Garden Diary - November 2010

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Tuesday, 16 November 2010
Holiday Train Show at the New York Botanical Garden

Half a mile of tracks. Garden gauge trains. New York City landmarks, 140 of them crafted to scale from pods and cones, seeds and sticks, acorn caps and twigs, . . . . and imagination, lots of imagination, Applied Imagination. The Holiday Train Show is back in town at the New York Botanical Garden Paul Busse, his son Brian, and the crew started setting up in Sunday, 14 November. Tuesday, off to the flower market to get plants. There's no point in pre-ordering, Paul told me, as you never know how well the crops will turn out. Much better, he thinks, to go there and just cherry pick the best - everything from African violets and anthuriums to calla lilies and crotons, bromeliads and gardenias, and more. One week, that's all the time available to create a dazzling miniature world inside the Enid A. Haupt Conservatory.

This is the 19th year. I think I may have missed one or two, but maybe not. I remember the year it was
outdoors in the snow on the museum building lawn. And every year it becomes more firmly a part
of my holiday traditions, always magical and never the same. Come on. It's time. All aboard!

photograph courtesy Paul Glattstein all rights reserved

More than one dozen large-scale model trains running on nearly a quarter-mile of track.

The Statue of Liberty, torch held high, serenely mirrored in the
Enid A. Haupt Conservatory's Palm Court reflecting pool.

New this year, the Eero Saarinen icon of modern design Trans World Airline Terminal
at JFK International Airport (1962). Complete with airplanes and even a news helicopter.


A mighty four-engine airplane is parked off to the side while once again a Concorde taxies down the runway past purple African violets,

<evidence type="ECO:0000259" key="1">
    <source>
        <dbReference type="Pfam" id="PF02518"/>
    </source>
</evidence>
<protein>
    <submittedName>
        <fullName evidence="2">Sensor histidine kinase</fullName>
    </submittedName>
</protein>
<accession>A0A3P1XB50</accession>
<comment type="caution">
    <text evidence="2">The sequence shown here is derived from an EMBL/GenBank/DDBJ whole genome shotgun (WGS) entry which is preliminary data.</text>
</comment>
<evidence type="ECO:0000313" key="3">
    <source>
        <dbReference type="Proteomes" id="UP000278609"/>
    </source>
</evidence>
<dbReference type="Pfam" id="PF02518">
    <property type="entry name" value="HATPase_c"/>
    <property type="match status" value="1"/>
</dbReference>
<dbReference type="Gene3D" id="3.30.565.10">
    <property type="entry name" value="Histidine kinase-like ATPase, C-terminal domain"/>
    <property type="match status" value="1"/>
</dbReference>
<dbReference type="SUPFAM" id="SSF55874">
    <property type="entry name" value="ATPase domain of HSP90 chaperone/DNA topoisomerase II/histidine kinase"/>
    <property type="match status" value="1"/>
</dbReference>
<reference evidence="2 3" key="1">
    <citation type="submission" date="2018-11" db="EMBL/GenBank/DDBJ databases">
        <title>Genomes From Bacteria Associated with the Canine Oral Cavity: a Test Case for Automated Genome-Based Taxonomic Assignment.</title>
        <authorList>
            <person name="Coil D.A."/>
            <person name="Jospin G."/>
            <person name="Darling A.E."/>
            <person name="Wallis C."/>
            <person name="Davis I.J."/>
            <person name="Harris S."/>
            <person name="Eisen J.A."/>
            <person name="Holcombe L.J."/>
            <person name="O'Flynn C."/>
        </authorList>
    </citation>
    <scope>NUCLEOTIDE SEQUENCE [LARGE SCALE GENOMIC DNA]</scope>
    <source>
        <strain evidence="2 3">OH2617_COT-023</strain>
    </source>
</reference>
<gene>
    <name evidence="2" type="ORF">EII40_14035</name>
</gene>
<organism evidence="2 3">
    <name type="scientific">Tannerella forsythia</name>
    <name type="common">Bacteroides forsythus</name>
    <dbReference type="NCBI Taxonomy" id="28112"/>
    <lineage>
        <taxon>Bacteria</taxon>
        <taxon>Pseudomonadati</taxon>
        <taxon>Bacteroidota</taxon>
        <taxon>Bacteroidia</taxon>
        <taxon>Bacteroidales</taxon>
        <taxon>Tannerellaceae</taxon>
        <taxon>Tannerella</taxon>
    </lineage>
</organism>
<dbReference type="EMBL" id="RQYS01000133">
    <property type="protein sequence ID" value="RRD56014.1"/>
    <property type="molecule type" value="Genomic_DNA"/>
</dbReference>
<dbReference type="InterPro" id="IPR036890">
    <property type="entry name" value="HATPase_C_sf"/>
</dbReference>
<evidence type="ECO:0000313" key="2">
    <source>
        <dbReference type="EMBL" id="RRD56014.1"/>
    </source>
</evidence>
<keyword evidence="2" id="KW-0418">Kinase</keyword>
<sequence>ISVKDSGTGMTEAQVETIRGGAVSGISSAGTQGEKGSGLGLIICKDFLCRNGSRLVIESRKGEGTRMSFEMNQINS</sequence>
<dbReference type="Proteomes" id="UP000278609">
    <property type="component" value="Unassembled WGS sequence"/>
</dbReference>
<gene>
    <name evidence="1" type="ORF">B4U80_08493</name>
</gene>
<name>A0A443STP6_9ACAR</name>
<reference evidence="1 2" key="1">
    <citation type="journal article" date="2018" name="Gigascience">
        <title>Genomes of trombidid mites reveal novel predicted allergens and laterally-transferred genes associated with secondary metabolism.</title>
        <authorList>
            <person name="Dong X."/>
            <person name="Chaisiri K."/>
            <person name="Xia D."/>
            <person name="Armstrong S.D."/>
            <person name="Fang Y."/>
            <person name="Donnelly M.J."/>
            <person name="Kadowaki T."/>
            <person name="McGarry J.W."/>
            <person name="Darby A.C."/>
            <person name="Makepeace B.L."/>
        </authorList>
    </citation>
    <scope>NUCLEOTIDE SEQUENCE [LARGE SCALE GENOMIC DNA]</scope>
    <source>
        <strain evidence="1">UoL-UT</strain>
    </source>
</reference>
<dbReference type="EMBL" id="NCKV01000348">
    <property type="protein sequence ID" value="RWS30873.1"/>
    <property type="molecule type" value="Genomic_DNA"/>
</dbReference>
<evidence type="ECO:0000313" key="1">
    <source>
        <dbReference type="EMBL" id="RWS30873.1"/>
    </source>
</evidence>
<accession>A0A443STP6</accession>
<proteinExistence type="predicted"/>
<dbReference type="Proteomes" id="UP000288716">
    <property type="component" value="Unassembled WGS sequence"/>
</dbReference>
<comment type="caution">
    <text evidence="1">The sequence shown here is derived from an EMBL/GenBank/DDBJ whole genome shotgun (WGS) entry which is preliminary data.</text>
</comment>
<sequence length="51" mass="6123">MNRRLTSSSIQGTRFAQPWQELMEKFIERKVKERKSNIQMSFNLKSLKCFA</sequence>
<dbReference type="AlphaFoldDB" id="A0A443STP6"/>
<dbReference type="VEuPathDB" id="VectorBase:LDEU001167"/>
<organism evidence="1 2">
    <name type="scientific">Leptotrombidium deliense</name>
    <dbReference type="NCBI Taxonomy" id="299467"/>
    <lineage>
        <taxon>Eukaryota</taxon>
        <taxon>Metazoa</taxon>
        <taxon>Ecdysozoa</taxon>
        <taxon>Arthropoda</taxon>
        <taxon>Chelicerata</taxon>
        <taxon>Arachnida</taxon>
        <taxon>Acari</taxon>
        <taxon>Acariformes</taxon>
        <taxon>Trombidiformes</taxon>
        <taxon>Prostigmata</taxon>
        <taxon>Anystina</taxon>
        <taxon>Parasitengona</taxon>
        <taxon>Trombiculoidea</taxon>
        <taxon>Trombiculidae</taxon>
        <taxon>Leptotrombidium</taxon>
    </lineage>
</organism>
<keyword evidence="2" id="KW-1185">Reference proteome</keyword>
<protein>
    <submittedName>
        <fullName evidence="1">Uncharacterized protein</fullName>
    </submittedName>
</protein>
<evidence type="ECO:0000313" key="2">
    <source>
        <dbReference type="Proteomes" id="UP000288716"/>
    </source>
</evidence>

luminous, floriferous counterparts to runway lights. Paul cleverly used a length of London plane tree for the body, reminder of its destination.

photograph courtesy Paul Glattstein all rights reserved

Another train comes chugging by the Metropolitan Museum of Art.

Perhaps it is heading for Pennsylvania Station. Here at the holiday train show the building is still extant.

Skyscrapers soar. Rockefeller Center complete with statue of Prometheus.

photograph courtesy Paul Glattstein all rights reserved

A streetscape row of brownstones, their windows softly lit.


. . . . . .

The little red lighthouse. The real lighthouse still stands today under the shadow of the great gray bridge.

I'm way up on a ladder, with a bird's eye view of the tracks.

photograph courtesy Paul Glattstein all rights reserved

Yet another train! There are realistic trains of different styles and periods. Freight trains. Passenger trains.
A single car, busily bustling fanciful lady bug, difficult to photograph. After all, it is the holiday train show.

The Holiday Train Show is open 20 November 2010 through 9 January 2011. Hours are Tuesday through Sunday, 10am - 6pm, with extended hours until 7pm on selected Fridays and weekends. Closing at 3pm on 25 November and 24 December. Remember that the Garden will be closed on 25 December. The All Garden Pass ticket include the holiday train show and may be purchased on-line. Tickets for the peak period between 22 December and 2 January are very popular, and tend to sell out quickly.

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